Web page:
1. If the price of the winning outcome is 0.99, the initial liquidity provider will only reach break-even (0.05% profitability) if the trading volume in the market is 45x greater than the market liquidity. For example, for 5 MOVR in liquidity, the trading volume must be at least 225 MOVR so that the 2% fees can compensate for the loss associated with receiving shares of the losing outcomes.
These extreme cases are very rare on Polkamarkets. The average and median closing prices of the most likely outcome tend to be comprised between 0.6 and 0.8 in markets across all categories. The exception seems to be for markets in the Crypto category, where the average closing price of the most likely outcome has been 0.89, and the median price 0.92, as of April 2022.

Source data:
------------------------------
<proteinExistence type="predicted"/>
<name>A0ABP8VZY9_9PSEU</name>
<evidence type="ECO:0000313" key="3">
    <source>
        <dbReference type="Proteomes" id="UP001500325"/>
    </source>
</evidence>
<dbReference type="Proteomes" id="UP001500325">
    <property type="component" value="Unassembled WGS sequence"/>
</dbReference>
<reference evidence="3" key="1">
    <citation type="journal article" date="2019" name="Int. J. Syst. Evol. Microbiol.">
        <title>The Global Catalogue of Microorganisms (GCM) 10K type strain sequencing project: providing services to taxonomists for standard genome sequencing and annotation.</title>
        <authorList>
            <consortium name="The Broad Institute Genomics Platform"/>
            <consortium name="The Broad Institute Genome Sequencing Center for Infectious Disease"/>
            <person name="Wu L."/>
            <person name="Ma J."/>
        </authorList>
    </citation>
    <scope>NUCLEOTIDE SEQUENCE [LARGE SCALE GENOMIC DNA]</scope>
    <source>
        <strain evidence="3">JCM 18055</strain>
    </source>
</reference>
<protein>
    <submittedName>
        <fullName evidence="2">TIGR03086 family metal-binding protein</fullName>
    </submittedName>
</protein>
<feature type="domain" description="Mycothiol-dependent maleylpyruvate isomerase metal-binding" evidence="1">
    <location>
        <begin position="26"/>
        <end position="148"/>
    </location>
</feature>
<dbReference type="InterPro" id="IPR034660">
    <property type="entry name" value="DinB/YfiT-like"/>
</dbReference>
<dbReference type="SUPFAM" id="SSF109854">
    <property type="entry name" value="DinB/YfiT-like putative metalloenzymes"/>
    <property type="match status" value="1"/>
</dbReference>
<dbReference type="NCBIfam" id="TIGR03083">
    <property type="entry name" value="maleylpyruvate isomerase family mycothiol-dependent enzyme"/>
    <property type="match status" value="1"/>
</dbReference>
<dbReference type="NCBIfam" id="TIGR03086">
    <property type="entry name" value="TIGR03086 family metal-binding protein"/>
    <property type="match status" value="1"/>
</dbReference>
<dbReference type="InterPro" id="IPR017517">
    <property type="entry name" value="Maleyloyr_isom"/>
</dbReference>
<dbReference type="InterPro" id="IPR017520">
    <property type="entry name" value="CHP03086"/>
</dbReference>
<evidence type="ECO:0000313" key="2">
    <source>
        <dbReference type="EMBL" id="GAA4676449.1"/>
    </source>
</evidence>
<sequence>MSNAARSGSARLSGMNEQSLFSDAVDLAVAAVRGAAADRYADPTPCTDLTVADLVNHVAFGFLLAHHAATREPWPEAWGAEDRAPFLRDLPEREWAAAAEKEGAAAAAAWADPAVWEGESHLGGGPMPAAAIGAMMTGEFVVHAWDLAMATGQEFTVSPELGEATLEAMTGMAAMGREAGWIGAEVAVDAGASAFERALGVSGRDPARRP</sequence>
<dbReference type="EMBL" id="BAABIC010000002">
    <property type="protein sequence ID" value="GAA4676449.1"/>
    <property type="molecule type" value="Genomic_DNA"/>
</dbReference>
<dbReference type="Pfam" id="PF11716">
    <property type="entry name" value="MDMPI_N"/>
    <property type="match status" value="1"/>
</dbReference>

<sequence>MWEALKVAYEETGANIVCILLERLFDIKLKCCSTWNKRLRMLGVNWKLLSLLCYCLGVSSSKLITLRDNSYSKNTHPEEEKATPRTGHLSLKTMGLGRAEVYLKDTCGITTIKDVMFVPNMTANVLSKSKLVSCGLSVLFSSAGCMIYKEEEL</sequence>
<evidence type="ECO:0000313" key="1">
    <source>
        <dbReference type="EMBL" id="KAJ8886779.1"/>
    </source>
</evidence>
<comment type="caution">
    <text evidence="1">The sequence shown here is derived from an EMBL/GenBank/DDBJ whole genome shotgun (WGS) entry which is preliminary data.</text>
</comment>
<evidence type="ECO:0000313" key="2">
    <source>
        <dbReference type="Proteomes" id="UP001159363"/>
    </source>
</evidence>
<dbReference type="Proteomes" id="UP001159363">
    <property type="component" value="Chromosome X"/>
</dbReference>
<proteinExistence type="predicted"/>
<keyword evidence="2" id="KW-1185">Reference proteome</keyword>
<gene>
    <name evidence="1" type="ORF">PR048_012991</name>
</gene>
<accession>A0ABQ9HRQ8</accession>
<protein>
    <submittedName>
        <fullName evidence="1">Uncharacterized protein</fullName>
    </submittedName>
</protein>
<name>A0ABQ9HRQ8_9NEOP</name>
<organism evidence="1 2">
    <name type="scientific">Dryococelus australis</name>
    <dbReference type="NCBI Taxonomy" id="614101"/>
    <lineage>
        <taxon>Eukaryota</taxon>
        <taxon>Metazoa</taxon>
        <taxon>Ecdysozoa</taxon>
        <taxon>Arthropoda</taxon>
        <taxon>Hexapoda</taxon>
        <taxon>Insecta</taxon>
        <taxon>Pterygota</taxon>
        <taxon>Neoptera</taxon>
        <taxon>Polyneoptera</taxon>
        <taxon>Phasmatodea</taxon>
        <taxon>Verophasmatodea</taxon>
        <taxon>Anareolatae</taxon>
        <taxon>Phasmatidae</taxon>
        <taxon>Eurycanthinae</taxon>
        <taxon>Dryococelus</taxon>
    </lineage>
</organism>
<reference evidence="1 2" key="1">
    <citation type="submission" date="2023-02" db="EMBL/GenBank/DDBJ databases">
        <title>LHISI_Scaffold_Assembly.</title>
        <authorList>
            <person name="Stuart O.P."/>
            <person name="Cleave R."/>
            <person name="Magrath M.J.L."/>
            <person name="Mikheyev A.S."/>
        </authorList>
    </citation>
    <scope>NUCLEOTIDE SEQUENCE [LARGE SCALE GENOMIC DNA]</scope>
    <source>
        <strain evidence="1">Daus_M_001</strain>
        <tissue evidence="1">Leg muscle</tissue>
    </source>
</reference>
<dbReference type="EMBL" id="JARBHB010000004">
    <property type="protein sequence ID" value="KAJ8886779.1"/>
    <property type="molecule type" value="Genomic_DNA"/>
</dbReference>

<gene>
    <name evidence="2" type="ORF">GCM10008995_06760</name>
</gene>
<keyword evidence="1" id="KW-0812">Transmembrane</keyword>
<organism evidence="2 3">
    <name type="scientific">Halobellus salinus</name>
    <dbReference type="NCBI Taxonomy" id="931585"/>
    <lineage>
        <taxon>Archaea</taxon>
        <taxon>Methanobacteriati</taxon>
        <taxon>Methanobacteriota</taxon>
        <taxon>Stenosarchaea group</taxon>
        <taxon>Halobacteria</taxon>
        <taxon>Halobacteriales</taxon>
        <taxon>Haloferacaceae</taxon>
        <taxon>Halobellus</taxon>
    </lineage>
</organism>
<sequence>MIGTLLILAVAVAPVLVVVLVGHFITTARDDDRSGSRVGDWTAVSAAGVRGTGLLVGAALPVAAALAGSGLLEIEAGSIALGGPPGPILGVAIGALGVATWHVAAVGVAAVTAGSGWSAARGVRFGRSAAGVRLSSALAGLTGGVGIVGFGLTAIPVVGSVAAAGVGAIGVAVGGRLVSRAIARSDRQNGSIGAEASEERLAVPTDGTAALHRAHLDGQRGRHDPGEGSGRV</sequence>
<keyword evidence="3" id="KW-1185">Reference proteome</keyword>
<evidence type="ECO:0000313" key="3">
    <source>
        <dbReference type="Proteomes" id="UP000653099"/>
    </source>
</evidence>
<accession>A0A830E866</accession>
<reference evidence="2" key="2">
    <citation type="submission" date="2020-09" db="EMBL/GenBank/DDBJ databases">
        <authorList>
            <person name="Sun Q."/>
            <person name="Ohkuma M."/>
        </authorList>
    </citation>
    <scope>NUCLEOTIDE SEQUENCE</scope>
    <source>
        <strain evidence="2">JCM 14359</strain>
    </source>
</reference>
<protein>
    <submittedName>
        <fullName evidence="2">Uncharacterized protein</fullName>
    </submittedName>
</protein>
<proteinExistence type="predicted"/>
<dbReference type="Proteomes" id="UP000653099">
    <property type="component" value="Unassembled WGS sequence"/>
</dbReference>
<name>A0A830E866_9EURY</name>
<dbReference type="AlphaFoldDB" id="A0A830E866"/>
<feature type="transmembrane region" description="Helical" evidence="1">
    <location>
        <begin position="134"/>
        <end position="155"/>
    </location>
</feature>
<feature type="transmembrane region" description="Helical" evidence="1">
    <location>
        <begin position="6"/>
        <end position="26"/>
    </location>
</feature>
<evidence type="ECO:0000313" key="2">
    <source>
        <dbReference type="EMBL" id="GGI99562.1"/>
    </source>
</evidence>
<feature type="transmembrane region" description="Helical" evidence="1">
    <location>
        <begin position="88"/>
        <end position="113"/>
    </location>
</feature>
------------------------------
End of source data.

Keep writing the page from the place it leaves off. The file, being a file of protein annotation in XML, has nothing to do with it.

While the relationship between total volume and total liquidity is always true, the exact volume/liquidity ratio required for profitability will depend on the price of the outcomes at the moment when liquidity was added.
The examples above assumes that liquidity was added at market creation, when the price of both outcomes is even. The ratio becomes less demanding if liquidity is added when outcome prices are closer to the closing prices.
For instance, if a liquidity provider adds liquidity when the outcome prices are at 0.6 and 0.4, and the final price is 0.7 and 0.3, they'd need a 3x volume to liquidity ratio to break even, rather than the extreme 45x.
It's important to underline that whatever the ratio is at the moment that you add liquidity, it is that ratio that will apply all the way. If more people add liquidity, and the amount of liquidity goes up, the target volume also increases -- the ratio will stay the same.
Also note that if the fee is higher, the volume-to-liquidity ratio required to achieve profitability is smaller as well. For example, if the fee is set to 5% instead of 2%, the ratio of the extreme case where the most likely outcome is 0.99 is reduced to 18x, instead of 45x. Setting a higher fee benefits the liquidity providers, but of course hurts forecasters.